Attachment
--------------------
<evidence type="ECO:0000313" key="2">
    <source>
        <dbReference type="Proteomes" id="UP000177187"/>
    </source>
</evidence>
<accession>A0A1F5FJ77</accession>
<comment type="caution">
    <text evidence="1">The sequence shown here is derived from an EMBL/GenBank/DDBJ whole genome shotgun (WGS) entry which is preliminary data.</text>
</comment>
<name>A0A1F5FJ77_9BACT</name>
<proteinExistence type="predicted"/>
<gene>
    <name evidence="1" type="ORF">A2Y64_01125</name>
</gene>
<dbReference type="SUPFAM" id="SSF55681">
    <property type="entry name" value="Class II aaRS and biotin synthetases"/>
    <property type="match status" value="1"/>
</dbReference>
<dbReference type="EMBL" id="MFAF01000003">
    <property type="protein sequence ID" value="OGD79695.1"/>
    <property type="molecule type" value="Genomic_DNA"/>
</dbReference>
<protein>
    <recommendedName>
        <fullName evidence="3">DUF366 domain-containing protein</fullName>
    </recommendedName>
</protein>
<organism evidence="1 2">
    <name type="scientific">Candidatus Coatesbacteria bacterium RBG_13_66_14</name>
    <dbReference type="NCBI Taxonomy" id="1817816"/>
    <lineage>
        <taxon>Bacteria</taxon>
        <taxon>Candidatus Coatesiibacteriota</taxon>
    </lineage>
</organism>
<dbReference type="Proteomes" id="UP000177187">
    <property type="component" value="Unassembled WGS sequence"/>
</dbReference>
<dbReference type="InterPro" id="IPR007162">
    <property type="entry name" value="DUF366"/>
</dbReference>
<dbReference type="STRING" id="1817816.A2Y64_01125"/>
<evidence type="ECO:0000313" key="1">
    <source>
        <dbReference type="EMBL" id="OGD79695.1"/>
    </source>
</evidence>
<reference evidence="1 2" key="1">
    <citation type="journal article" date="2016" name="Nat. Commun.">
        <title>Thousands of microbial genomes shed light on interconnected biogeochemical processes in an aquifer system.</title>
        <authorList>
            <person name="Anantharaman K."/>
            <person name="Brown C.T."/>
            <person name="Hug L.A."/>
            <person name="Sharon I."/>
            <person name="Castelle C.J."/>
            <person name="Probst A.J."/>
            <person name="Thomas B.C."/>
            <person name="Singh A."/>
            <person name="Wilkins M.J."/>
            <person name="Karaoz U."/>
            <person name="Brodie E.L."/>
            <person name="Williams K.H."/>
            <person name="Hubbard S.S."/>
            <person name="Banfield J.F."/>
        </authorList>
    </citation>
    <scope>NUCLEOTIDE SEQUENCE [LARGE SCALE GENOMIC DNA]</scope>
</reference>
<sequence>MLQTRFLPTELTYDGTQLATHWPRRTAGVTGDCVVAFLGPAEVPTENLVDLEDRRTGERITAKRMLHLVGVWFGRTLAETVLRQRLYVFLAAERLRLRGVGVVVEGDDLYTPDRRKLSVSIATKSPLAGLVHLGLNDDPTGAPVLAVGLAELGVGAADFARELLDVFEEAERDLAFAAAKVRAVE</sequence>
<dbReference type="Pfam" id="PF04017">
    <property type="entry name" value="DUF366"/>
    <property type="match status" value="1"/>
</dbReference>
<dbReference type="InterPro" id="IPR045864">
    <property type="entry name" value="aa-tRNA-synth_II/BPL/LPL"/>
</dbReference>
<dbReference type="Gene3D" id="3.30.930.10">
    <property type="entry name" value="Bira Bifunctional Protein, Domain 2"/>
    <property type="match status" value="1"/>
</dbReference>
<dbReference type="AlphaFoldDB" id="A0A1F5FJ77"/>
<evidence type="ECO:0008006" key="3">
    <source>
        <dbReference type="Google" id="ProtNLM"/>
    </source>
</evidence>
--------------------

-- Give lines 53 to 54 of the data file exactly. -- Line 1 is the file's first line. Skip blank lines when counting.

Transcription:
            <person name="Brown C.T."/>
            <person name="Hug L.A."/>